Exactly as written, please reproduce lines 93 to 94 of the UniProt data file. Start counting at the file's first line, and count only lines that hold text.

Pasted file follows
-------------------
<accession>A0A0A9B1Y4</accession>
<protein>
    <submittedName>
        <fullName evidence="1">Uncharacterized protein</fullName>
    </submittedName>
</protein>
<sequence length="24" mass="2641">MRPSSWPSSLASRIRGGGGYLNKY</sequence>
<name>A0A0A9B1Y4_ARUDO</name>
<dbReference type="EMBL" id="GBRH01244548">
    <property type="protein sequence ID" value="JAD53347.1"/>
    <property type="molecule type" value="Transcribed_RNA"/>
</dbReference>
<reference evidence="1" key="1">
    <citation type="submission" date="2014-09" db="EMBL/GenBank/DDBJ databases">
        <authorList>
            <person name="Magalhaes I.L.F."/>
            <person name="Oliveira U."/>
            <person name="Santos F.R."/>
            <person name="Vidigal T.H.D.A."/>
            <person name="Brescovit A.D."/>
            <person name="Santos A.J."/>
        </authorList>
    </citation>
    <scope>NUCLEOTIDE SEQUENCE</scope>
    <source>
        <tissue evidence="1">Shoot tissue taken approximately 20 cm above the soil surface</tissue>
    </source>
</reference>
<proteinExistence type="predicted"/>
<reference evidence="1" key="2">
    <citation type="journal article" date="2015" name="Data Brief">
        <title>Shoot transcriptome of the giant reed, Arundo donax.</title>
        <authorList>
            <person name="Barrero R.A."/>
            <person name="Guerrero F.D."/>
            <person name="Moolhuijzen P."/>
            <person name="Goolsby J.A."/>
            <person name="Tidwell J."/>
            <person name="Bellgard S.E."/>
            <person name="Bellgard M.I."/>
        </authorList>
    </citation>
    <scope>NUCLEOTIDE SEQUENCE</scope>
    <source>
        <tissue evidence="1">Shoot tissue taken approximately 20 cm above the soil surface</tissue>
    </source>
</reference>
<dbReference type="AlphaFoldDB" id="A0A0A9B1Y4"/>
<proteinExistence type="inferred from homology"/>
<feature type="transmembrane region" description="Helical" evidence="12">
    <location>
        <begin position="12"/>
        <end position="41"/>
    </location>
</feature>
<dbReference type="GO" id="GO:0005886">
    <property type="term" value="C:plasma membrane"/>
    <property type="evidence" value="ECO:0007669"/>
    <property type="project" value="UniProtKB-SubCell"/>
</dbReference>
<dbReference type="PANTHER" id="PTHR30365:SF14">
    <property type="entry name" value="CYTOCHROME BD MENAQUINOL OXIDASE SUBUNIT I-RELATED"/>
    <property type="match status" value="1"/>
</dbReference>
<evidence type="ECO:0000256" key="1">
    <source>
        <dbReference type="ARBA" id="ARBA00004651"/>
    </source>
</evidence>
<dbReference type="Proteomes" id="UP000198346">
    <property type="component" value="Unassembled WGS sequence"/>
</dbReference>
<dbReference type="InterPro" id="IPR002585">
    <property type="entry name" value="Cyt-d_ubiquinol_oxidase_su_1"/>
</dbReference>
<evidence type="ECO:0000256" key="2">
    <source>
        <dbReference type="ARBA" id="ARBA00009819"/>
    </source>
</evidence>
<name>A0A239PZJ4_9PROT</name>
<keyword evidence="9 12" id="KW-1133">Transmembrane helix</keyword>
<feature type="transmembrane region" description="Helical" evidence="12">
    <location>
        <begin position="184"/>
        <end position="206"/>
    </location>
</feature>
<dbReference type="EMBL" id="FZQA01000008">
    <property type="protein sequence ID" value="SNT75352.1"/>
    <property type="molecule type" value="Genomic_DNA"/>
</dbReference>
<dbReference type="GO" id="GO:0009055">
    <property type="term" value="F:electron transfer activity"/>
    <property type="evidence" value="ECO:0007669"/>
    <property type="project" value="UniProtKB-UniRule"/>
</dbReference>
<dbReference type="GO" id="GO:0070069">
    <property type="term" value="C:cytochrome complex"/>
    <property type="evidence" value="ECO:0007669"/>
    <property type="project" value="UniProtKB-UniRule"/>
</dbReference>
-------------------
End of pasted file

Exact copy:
<dbReference type="GO" id="GO:0009055">
    <property type="term" value="F:electron transfer activity"/>